We all depend on healthy soil and clean water. We also owe our children and grandchildren a stable climate and a livable planet. These two issues come together for me in the 100% Soil Healthy Farming bill I’ve authored that will have a hearing this week in the Agriculture Committee in the Minnesota House.

This bill will protect soil and water, save farmers money, and help us meet our climate goals as a state.

Minnesota is clearly getting warmer and wetter due to climate change. Since we began keeping records in Minnesota in the late 1800s, the 10 warmest and wettest years in Minnesota history have all happened since 1997. Farmers talk with me regularly about how the weather is changing, and how they see heavier rains pounding their soil.

Flooding is an intensifying concern. Northfield is just one example. In just the last 10 years, the Cannon River has damaged the community with three 500 year floods. Whether it’s the Mississippi, the Minnesota, or the Cannon River, more water needs to be held back on the land.

This bill incentivizes soil health building practices in agriculture. More and more farmers are experimenting with practices like cover crops, perennial crops, and conservation tillage, and they are seeing dramatic benefits in increased organic matter, improved water quality, and greater ability for their soils to retain water. States like Maryland and Indiana have strong incentives in place for these practices, and they are far ahead of us in farmer adoption of these practices. My bill will put similar incentives in place.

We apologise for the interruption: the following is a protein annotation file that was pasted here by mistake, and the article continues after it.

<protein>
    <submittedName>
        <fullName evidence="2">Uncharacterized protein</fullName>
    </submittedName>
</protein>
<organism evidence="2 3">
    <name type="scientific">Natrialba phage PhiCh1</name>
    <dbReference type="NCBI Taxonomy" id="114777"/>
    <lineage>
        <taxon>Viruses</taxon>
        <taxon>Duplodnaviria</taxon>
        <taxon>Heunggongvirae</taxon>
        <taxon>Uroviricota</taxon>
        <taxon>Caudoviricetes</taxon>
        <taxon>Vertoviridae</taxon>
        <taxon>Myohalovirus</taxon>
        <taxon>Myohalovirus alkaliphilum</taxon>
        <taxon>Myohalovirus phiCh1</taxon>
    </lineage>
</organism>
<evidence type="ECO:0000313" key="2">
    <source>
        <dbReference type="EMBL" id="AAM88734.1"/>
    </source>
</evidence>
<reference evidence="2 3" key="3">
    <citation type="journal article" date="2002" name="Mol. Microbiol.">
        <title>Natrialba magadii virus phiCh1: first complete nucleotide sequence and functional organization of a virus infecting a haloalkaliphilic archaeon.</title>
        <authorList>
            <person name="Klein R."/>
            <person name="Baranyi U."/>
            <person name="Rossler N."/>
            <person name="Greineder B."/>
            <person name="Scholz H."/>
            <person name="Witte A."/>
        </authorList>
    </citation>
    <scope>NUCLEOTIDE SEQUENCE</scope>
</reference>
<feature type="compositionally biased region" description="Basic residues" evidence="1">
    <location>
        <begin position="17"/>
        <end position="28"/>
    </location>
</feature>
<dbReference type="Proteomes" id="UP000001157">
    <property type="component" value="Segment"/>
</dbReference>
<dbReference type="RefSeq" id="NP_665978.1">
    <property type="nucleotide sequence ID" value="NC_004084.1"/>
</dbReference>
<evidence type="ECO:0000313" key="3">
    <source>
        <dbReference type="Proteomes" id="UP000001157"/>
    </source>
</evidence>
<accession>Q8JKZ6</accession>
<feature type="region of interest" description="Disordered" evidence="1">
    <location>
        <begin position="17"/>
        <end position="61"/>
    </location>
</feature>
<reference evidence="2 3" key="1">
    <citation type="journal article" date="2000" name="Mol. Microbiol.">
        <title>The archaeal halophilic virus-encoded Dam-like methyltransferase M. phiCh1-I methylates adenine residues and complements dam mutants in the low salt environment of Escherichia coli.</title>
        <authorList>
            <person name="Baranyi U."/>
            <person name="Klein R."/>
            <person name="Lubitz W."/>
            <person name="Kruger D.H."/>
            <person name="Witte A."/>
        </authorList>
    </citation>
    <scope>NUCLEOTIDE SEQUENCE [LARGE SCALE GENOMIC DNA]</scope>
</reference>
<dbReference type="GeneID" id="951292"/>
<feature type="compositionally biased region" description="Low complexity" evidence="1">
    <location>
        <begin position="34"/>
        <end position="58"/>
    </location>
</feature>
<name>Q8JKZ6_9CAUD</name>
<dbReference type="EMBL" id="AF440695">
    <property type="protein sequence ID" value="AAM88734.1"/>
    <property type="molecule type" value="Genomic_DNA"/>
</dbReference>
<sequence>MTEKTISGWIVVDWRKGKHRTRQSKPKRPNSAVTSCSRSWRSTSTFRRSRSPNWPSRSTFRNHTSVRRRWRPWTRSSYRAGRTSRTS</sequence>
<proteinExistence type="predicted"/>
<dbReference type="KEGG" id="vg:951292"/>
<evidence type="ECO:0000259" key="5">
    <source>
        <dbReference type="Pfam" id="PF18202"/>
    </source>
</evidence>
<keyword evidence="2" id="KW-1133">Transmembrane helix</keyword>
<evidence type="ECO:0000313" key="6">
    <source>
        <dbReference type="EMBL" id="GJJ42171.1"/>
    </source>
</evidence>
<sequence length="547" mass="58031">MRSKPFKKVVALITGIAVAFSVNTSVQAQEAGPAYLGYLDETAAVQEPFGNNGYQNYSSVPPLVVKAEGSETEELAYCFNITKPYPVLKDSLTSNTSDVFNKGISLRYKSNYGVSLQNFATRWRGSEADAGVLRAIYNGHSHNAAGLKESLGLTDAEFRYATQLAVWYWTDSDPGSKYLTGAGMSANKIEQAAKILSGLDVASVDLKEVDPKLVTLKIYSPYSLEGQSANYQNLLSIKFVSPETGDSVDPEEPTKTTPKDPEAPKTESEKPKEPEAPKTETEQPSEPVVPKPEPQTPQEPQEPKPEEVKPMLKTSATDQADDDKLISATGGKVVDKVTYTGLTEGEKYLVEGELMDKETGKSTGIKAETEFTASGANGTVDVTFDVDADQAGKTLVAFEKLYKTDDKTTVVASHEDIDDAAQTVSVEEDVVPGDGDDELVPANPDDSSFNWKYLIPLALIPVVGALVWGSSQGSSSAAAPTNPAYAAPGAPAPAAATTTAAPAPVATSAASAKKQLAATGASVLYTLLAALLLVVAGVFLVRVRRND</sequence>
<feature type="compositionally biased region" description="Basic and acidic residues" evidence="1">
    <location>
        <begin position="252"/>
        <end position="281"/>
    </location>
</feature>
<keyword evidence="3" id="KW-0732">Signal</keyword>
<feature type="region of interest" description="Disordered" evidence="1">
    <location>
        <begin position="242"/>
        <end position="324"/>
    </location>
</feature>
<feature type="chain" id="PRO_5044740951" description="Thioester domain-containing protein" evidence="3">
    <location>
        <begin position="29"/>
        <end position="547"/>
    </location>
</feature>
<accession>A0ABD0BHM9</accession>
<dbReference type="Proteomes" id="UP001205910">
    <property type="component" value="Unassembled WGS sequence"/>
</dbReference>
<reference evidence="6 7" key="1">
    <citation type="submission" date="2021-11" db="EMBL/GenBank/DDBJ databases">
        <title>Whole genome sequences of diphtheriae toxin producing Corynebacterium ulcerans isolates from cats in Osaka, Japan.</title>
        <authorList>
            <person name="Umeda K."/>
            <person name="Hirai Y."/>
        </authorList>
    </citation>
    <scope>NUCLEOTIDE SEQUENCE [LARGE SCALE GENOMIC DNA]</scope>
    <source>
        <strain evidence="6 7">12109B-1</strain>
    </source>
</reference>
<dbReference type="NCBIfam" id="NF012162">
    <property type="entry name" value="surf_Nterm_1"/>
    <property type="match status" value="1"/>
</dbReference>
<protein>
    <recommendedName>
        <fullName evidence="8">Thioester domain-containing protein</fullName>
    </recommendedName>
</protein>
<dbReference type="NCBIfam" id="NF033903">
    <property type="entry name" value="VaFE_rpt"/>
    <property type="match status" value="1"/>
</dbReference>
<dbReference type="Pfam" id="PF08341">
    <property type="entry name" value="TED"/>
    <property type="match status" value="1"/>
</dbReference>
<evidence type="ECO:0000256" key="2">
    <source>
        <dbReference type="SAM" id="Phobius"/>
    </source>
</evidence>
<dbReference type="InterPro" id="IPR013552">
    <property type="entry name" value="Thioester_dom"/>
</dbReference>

These practices are good for a farmer’s bottom line. Healthier soil is more productive, more resilient, and with these practices, over time, farmers can reduce their fertilizer use and fuel costs.

A study by the Nature Conservancy has shown that Minnesota can sequester 26 million metric tons of CO2, the equivalent of taking seven coal plants offline annually, by focusing on what are called Natural Climate Solutions: reforestation, protecting and restoring wetlands, and implementing soil health building practices in agriculture. They estimate that, in Minnesota, cover cropping alone has the potential to sequester 6 million metric tons of CO2.

Farmers who have been using these practices often tell me, “I didn’t get into this because I was an environmentalist. I gave it a try because I heard I could save money. But, I’ve been amazed by the differences I’ve seen in my soil. And now I can see how farmers can be a part of the climate solution.”

We need solutions that increase our resilience in the face of our climate challenges. We also need solutions that can help us find the difference we can make in this shared struggle. I hear farmers talking with one another about the contribution they can make. It gives me hope.

The 100% Soil Healthy Farming Bill is good for farmers and the climate. It responds to the challenge of protecting our soils, and that is good for all of us.

Todd Lippert, D-Northfield, represents District 20B in the Minnesota House of Representatives.

Load comments